What I found is this: Statistically, this team is almost exactly as good as it was last year.
Seriously, some of the numbers are downright scary. Here are the current season's stats up against last year's. (All '07-08 stats in this post are pre-All-Star break unless you see **)
Off. Efficiency ** 110.2 109.8
Def. Efficiency ** 98.9 99.6
Pace Factor ** 90.9 91.0
FG% 47.3 48.1
Opp. FG% 42.1 42.3
3-point % 38.1 37.3
Look at those numbers. This team, for all the screaming and yelling at both ends of the emotional spectrum, is exactly as good as it was last season. The C's are 34-9 now; they were 41-9 at the All-Star break last season.
You can even pick out random, less important statistics, and the numbers are still identical. They shot 77 percent from the line in the first half of last season; they are at 77.1 percent this season. They turned the ball over 15.1 times per game last year; they are giving it up 16.1 times per game this year. Another strange one: opponents are taking 76.9 shots per game--the exact same number, down to a tenth of a percentage point, as last season.
I could only find one significant statistical difference between last year's team and this year's team, and it's a bothersome one:
Opp. 3-point % 31.2 34.2
Observers, including the crack staff of monkeys here at Be the Three, have pointed that Boston occasionally looks tired and doesn't appear to be closing out on shooters as maniacally they did last season. Perhaps this is evidence.
There are some more noticeable differences when you look at players on the individual level. Each of the Big 3 is playing slightly fewer minutes per game this season, and, yes that includes Ray Allen, who is down from 38 mpg to 36.3 even though it seems like he's playing more. All three are also taking between one and two fewer shots per game. Interestingly, the players you'd expect to be taking those missing shots (plus the 5.4 per game Posey was tossing up) aren't the ones taking them; Rondo and Powe are taking about the same number of FGs per game (8.5 for Rajon and 4.2 for Leon, compared to 8.8 and 4.1 last season, respectively. SHOOT, RAJON!) Instead, it's Perkins, Tony Allen and Baby each hoisting between one and two extra shots per game.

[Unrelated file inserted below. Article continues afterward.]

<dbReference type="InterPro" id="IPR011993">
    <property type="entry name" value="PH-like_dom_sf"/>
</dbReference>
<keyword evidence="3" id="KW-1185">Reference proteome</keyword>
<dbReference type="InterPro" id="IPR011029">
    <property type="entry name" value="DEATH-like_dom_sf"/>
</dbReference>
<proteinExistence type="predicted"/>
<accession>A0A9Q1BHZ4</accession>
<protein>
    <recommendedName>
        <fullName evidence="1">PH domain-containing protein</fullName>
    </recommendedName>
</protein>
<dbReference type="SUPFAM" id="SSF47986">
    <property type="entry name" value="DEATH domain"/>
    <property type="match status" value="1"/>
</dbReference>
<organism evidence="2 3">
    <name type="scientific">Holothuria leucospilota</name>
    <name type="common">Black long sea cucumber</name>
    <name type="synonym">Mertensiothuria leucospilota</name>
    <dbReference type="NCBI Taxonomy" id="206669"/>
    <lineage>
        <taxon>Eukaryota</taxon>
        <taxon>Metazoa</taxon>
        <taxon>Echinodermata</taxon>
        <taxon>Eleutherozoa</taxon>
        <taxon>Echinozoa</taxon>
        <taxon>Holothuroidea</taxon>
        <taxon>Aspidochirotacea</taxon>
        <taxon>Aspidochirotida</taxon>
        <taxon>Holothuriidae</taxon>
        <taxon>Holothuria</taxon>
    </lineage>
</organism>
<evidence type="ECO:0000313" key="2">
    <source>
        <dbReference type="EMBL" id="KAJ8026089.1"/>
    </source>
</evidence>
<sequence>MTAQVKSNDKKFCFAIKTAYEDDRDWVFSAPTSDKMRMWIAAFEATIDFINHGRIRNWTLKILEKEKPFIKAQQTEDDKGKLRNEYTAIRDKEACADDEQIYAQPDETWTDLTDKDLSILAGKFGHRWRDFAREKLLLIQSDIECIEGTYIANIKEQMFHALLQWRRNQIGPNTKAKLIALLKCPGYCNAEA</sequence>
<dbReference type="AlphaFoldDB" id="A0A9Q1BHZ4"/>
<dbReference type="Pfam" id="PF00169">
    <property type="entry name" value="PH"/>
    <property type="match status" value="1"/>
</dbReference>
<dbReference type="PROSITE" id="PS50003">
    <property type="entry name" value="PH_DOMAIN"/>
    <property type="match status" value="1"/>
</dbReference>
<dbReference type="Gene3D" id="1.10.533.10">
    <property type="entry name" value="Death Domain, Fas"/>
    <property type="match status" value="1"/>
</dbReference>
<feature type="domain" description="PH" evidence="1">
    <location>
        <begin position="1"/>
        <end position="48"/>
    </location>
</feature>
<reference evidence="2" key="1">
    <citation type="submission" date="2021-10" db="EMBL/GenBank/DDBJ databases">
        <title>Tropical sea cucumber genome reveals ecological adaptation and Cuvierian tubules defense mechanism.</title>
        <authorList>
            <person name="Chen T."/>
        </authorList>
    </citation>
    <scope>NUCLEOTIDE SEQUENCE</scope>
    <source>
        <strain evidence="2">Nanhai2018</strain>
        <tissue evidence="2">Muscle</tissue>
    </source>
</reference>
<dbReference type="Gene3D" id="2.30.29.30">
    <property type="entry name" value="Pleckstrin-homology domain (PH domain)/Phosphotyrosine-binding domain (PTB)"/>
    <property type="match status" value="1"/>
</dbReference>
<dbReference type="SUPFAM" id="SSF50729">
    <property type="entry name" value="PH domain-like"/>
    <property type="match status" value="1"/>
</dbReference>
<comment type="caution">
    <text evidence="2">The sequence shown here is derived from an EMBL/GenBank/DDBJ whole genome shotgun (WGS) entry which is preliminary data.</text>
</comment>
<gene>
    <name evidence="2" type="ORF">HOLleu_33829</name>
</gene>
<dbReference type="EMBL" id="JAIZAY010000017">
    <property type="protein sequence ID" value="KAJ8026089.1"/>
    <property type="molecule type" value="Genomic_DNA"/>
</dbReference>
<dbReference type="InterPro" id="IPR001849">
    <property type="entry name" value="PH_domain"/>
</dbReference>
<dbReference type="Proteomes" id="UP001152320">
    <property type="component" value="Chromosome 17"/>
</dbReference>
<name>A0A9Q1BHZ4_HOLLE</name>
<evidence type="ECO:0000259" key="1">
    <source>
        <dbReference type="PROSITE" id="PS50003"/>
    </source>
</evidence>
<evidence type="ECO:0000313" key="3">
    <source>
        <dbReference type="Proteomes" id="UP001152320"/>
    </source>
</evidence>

KG has experienced the biggest drop in PER among the major players, from 25.3 last year to 21.2 last season. Most of the "KG isn't the same" talk has focused on the perception that he's rebounding less, but this just isn't true.
Here's KG last season vs. KG this season:
FG% 55 52
Adjusted FG% 55.1 52.1
Off. Reb. Rate ** 7.3 5.7
Def. Reb. Rate ** 25.1 27.2
Reb/36 minutes ** 10.1 10.1
Points per game 19.2 16.1
FT attempts/game 5.2 2.7
So, almost all of KG's decline from "super-elite" to "regular elite" stems from a dip in his shooting percentage and a more surprising drop in his free throw attempts. As fans, we have to hope he's saving the interior aggressiveness for May and June. But the drop in his field-goal percentage should have been expected; he's a career 49.5 percent shooter who somehow sank 55 percent of his shots last year. That wasn't happening again.
The rest of the numbers show what we already know: Rondo and Ray Allen are significantly better, House and Baby are a bit worse and Pierce is humming right along doing his Paul Pierce thing.
But we also know one other thing the numbers don't show: The C's second unit is short a big man with a solid jump shot (P.J. Brown) and a three-point shooter who plays lock-down defense (Posey). Those absences are the kinds of things that hurt you during one or two crucial possessions in the most important games--exactly the kind of small little blips these overall statistical trends miss.